Corporate Welfare, 18th-Century Style

Adam Smith 1 cc

Crony capitalism is not new. It’s more sophisticated. It’s more pervasive than it has been in the US. But it’s not new. In fact it is as old as government.

(From Inside Sources)

While today we might think of this sort of engineering as exclusive to government, Smith realized that private interests can work with government in a similar manner to arrange the chessboard. Though Smith first articulated the “invisible hand” of the free market, he also had a healthy dose of circumspection about human nature, noting that whenever people in the same trade or industry get together, they always end up finding ways to raise prices. This was particularly true for groups trying to prevent or limit competition.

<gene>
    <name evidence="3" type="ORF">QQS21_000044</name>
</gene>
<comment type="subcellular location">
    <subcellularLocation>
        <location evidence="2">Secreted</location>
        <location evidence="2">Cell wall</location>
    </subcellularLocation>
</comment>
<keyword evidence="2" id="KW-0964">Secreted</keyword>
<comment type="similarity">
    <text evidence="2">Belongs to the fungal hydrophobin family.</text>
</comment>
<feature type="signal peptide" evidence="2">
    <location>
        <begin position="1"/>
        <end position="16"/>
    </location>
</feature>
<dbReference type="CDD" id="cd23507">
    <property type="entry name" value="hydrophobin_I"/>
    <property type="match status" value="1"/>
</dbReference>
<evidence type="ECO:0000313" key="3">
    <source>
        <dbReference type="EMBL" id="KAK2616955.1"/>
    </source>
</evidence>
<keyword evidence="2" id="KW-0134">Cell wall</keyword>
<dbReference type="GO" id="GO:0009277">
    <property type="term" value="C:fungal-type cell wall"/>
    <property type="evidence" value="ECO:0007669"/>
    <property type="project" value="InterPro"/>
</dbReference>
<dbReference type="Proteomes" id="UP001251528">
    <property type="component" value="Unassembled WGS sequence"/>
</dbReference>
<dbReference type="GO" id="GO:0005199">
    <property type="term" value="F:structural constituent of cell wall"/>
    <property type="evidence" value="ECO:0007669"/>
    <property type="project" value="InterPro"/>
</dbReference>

As Smith states, “The proposal of any new law or regulation of commerce which comes from this order (business or labor group), ought always to be listened to with great precaution, and ought never be adopted till after having been long and carefully examined, not only with the most scrupulous, but with the most suspicious attention.”

Limiting competition through government privilege is at the heart of corporate welfare. The most extreme example of corporate welfare and cronyism is the historic East India Company. Smith was highly critical of its monopoly protections and the power it achieved through government privilege.

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